Main Office
Phone Number:

515-233-6689

Emergency &
After Hours
Phone Number:

515-509-3659

Companion Animal Clinic Hours

Mon: 8:00am – 5:00pm

Tues: 8:00am – 6:00pm

Wed: 8:00am – 5:00pm

Thurs: 8:00am – 5:30pm

Fri: 8:00am – 5:00pm

Sat: 9:00am – 1:00pm

Sun: Closed

Appointment Request

Request an Appointment

FAQ

adultdogWe get a lot of questions here at Companion Animal Clinic, and we welcome them all!  To save you some time, we have some of the more frequently asked questions and answers listed below.  Click on a question and see if we can help you right here!  If not, always feel free to visit our Contact Page.

What plants are poisonous to my animals?

Examples of indoor houseplants/flower arrangements: varieties of lilies, pointsettias, certain varieties of ferns and philodendrons.

Examples of some found in outdoor gardens: rhododendron, azalea, oleander, foxglove, kalanchoe, green parts of tomato plants.

Please see the ASPCA’s toxic and non-toxic plants for a more extensive listing.

What are foods that are poisonous to my animals?

– Chocolate (baker’s, semi-sweet, milk and dark chocolate)
– Coffee (grounds, beans, chocolate covered expresso beas)
– Moldy or spoiled food
– Onions, onion powder, garlic
– Yeast dough
– Grapes and raisins
– Macademia nuts
– Chewing gum containing xylitol

What over the counter pain medication can I give my pet?

Pets are much more sensitive to over the counter non steroidal anti-inflammatories (ex. aspirin, ibuprofen/Advil, acetaminophen/Tylenol) than humans. Giving these medications could potentially cause stomach and intestinal ulceration and bleeding, reduce the ability for blood to clot, and reduce blood supply to the kidneys possibly leading to kidney failure. Cats are more sensitive to these drugs than dogs so it takes a smaller dose to be harmful.

Please consult with your veterinarian as there are veterinary approved pain medications that are safer for your pet.

I think my pet has fleas, what should I do?

Your dog or cat could have picked up fleas from another pet, a wild animal, or a contaminated object.  The best defense, of course, is an offense.  Treat your pet monthly with a topical flea medication to avoid picking up the pests in the first place.  We highly recommend Frontline because it is a safe product, and we implore clients to use caution with other OTC products such as Harts liquid repellant.  Please feel free to contact the clinic if you have questions about a specific flea product.  Frontline also does a terrific job of managing a current flea infestation.  Be sure to thoroughly wash your pet’s bedding.  If you believe large parts of your home may have been compromised by the infestation, consult an exterminator.  For more information, see http://veterinarybusiness.dvm360.com/vetec/data/articlestandard//vetec/112007/411161/article.pdf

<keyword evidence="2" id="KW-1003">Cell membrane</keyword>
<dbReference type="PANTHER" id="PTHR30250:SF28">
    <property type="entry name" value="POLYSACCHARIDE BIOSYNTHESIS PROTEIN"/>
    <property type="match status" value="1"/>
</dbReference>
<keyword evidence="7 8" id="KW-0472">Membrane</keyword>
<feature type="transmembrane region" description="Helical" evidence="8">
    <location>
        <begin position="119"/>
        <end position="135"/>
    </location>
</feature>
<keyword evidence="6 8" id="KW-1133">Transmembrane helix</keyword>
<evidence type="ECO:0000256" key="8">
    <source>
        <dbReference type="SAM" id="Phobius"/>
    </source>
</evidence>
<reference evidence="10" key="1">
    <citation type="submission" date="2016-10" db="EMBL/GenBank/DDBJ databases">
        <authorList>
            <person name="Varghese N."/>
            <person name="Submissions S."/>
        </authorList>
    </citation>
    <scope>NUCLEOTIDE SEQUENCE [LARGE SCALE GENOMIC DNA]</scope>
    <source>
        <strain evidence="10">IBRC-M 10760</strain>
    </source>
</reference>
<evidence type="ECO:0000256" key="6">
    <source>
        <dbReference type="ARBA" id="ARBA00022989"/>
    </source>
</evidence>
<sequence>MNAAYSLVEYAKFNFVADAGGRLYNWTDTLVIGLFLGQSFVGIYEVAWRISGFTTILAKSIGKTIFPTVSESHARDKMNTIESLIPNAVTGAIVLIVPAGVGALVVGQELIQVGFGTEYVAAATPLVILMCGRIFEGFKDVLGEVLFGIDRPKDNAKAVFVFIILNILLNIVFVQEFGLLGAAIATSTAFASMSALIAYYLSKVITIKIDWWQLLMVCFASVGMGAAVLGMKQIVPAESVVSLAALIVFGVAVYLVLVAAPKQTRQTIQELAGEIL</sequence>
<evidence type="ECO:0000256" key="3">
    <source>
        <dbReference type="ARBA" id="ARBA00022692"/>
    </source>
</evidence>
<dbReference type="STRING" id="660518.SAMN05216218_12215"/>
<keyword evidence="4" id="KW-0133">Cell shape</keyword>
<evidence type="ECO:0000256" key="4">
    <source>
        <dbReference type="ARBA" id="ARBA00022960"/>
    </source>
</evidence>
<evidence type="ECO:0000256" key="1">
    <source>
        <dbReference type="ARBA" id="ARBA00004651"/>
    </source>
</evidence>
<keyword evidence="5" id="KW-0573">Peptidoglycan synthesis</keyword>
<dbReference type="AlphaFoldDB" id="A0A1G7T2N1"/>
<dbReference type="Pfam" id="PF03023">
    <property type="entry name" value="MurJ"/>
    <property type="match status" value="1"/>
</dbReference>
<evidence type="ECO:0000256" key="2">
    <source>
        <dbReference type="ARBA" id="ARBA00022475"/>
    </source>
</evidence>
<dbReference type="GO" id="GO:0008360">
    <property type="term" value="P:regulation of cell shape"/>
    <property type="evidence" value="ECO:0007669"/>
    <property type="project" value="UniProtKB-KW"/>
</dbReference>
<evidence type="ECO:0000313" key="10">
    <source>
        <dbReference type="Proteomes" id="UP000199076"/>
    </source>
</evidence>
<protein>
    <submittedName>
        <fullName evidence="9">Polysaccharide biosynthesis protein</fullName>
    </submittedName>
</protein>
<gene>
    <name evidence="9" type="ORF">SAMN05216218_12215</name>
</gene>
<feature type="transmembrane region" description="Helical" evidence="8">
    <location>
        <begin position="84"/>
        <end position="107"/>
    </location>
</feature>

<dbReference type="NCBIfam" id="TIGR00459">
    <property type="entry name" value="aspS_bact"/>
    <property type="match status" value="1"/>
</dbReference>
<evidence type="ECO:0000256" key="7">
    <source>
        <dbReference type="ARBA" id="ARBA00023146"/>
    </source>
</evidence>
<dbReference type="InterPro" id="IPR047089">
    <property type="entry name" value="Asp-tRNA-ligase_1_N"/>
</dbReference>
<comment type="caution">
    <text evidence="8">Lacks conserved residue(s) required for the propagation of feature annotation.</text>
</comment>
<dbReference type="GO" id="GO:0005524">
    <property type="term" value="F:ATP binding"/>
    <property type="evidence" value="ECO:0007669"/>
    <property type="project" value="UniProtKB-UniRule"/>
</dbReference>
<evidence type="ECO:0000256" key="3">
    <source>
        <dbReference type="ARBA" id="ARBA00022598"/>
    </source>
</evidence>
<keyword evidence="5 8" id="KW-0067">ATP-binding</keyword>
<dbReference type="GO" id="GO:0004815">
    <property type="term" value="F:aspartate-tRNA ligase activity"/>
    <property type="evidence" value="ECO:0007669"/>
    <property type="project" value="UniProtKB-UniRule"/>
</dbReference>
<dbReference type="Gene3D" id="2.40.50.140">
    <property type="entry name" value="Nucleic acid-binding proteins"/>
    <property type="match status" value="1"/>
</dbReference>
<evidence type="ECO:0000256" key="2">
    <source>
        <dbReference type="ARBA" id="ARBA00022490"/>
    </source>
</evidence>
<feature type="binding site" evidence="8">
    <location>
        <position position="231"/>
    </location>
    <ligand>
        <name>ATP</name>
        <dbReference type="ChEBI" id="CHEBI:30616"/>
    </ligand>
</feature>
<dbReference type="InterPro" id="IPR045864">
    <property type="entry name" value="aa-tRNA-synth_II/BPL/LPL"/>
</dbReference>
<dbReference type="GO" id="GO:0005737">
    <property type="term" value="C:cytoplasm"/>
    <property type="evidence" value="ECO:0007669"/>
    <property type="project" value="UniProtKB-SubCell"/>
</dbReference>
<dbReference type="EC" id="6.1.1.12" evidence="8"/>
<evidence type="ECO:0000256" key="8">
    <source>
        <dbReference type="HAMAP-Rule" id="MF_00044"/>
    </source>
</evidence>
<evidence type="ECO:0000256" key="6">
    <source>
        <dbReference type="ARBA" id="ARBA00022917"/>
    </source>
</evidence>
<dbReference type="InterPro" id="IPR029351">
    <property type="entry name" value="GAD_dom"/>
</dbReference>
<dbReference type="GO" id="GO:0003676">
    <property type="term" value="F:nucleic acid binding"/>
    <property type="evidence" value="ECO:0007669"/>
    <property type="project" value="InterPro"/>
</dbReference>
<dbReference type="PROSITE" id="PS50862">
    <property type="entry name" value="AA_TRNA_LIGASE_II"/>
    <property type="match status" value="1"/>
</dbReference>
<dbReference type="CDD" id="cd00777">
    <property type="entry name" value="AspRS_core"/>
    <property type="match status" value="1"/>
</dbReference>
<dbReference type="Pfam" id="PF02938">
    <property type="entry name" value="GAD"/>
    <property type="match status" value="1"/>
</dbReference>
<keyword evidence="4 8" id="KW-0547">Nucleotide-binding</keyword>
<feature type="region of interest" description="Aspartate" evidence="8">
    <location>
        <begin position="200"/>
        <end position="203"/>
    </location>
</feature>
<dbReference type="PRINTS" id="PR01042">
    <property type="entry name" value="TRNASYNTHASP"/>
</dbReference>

My cat is urinating outside of the litter box, what can I do about it?

Inappropriate eliminations can be a very frustrating issue for cat owners.  First, be sure to consult with your vet.  It could be a side effect of a UTI, which could be resolved with antibiotics.  If the urinations appear to be related to a behavioral problem, your vet can also refer you to a specialist.  For more information, see http://veterinarybusiness.dvm360.com/vetec/data/articlestandard//vetec/012008/573511/article.pdf

My pet is overweight, should I be concerned?

While rotund dogs and cats are no less adorable than their more slender brothers and sisters, they do face some very real health risks.  Diabetes, heart disease, and even some types of cancer are linked with obesity.  Be sure to discuss these issues with your vet, and for tips on implementing a weight-loss plan for your cat, see http://veterinaryteam.dvm360.com/firstline/data/articlestandard//firstline/382008/551293/article.pdf and for your dog see http://veterinaryteam.dvm360.com/firstline/data/articlestandard//firstline/382008/551274/article.pdf

How can I make my cat’s trip to the clinic less stressful?

Cats, particularly those who live totally indoors, may find car rides exceedingly stressful.  While you might be tempted to hold your cat in the car in an effort to comfort him or her, you should always utilize a carrier.  Carriers ensure the safety of both owner and pet.  For tips on making the carrier less frightening for your cat, see http://veterinarybusiness.dvm360.com/vetec/data/articlestandard//vetec/432011/745322/article.pdf.

Why do I need to brush my pet’s teeth?

Tartar build-up can lead to more serious illnesses like gum disease, not to mention bad breath or the loss of teeth. Brushing your pet’s teeth now could also save you the cost of a dental down the road.  For more information on dental care, see http://veterinarybusiness.dvm360.com/vetec/data/articlestandard//vetec/042010/653244/article.pdf

What is the best way to train my puppy/dog?

Dog obedience classes are a terrific way to build a trusting relationship between you and your pet.  Obedience clubs or kennel clubs offer classes at a variety of skill levels, and county 4-H organizations provide kids with the chance to learn along with their four-legged friends.  Also, be sure to consult this hand-out regarding training DON’Ts http://veterinarymedicine.dvm360.com/vetmed/data/articlestandard/vetmed/292011/730987/veterinary_behavior_myths.pdf

What should I do if my dog displays aggressive behavior?

Dog behavior specialists can often help you identify root causes of canine aggression, and establishing a relationship with your dog through obedience classes might also help.  Also, be sure to avoid situations that could spark a dog fight, and for more advice, see http://veterinarymedicine.dvm360.com/vetmed/data/articlestandard//vetmed/452004/132305/article.pdf